ZOJIRUSHI
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Traditionally, we serve our beloved Moms breakfast in bed on her favorite day; this year, why don't we serve up some afternoon tea? And not just any tea, mind you. We've got some fancy ones to suit the fussiest of palates, and some exquisite cakes to match. The secret to fine tea is to precisely control the water temperature when brewing. Let Zojirushi guide the way with fresh hints and with our very accurate water boilers.
This month's fine teas are brought to you by 3 important factors that work together: pure clear water, accurate tea leaf measuring, and precise water temperatures.
Try this attractive combination of zesty fruits, delicate white tea and warm crepes. This is one menu that tastes as good as it looks!
Fresh Fruit Tea Recipe:
Spring Color Crepe Recipe:
There is nothing more soothing than a good herbal tea. Add a little zing to this tea set with a slice of moist lemon cake.
Fresh Herb Tea Recipe:
Lemon Cake Recipe:
The king of green teas deserves a royal dessert to go with it. Balance the robust statement this tea makes with our light and fluffy cheese cake.
Gyokuro Green Tea Recipe:
Cheese Cake Recipe:
In America, we use the term "high tea" loosely as a kind of light meal of sweets and finger sandwiches served delicately on fine china, accompanied by various types of hot tea. The tea is also brewed in fine decorative teapots, while the pastries and sandwiches are usually presented on 3-tiered plate stands, meant to be admired while eaten. The formality and flair of the occasion seems to make most of us think of "high society", thus "high tea".
But the term "high tea" in England, where its roots are, means something entirely different. The aristocracy had "afternoon tea", also known as "low tea" because it was a social event--generally taken in a sitting room with sofas and chairs and low tables where the tea was served. These functions were more like the tea parties that we as Americans perceive "high tea" to be like.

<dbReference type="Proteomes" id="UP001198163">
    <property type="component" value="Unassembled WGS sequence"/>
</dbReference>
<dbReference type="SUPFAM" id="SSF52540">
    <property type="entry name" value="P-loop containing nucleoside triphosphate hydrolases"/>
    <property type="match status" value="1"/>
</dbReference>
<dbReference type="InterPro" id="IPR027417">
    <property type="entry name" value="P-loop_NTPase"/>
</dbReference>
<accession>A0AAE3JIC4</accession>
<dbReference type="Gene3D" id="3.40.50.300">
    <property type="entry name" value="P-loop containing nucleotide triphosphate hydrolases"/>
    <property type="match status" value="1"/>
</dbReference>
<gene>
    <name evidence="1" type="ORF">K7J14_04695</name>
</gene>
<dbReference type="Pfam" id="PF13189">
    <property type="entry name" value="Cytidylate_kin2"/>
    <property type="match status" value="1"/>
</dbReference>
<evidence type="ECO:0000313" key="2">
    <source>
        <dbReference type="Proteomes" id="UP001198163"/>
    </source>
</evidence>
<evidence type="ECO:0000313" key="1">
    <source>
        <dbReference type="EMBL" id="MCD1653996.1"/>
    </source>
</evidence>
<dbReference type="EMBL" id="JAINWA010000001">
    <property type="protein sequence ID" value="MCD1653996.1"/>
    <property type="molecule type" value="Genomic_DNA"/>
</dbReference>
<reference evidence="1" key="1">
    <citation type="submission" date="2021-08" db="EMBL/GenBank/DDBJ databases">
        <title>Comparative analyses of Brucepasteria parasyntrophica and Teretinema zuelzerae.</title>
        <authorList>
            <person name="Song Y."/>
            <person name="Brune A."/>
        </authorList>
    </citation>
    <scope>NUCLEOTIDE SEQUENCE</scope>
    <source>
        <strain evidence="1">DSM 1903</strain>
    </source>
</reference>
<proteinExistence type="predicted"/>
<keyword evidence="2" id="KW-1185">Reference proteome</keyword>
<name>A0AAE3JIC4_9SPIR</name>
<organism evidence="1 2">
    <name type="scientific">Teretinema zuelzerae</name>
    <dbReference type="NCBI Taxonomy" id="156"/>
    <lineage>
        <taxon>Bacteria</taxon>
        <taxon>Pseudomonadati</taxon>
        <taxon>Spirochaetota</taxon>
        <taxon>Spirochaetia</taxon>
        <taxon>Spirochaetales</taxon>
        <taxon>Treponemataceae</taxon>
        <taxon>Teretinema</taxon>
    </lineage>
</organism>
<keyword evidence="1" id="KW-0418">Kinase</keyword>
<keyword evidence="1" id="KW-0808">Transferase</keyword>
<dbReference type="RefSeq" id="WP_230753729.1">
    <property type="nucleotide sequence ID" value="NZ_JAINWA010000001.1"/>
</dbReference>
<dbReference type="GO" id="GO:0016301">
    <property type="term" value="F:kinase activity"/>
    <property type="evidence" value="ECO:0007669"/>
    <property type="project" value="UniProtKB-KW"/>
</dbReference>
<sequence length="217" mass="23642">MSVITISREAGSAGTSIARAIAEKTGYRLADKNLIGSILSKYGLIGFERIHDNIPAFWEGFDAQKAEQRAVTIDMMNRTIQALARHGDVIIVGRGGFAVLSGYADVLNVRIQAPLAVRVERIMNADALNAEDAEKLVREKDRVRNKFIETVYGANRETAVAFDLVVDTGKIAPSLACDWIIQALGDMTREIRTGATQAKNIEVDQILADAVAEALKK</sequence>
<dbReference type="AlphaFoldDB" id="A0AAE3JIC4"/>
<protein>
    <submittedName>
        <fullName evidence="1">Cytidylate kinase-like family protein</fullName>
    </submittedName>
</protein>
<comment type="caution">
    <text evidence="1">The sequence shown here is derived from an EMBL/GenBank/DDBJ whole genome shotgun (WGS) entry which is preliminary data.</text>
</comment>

Where the upper class had their afternoon or low teas, the English working class came home hungry and couldn't wait till evening to eat. By 5 or 6pm, their families gathered around a regular "high" dining table and had robust early dinners of bread, meats, cheese, vegetables and…a mug of tea. High tea.
Want to recreate the Ritz Hotel London in your living room with your friends? Then serve a typical menu with finger sandwiches, tea, and pastries. Here are some suggestions:
Sandwiches
Ham with Dijon mustard
Cucumber with cream cheese
Smoked salmon with lemon butter
Egg with mayo and watercress
Chicken breast with horseradish dressing
Pastries
Fruit scones
Scones with clotted cream
Assorted cakes
Lemon or custard tarts
Teas
Black tea (Earl Grey, Assam, Ceylon, Darjeeling)
Herbal tea (Chamomile, Mint)
Oolong tea
Green tea
If you really want to get into it, you can observe proper tea etiquette, but you'll have to read up on it and try to navigate between wildly differing opinions from the experts. Pinkie position, napkin placement, teaspoon stirring, how to dress, etc., etc! Sounds like fun though, right? So get some friends together and have a blast!
If you've never used a Water Boiler before, chances are you're either waiting for your water to boil on the stove, or you're microwaving it by the cup. That's fine--nothing wrong with that; but for tea aficionados, there is nothing like having hot water available at the touch of a button.
See All Water Boilers & Warmers:
Zojirushi Water Boilers store and keep hot water at precise temperatures; for example, 140°F, 195°F, 208°F. They boil the water for you safely in a self-contained system and you choose how hot you want it, depending on what you want to use it for. Tea drinkers will know that different types of teas are ideally brewed at certain temperatures. Learn more about it on our Zojirushi Encyclopedia pages.
More about "TEA & BREWING":
 
  Less bulk, less weight, same capacity.
Our new bottles have gotten in shape this year.
Sauces Galore
Our issue next month will focus on some sauce recipes. You can use these basics to flavor a number of dishes--or use them for dipping during Teppanyaki time!

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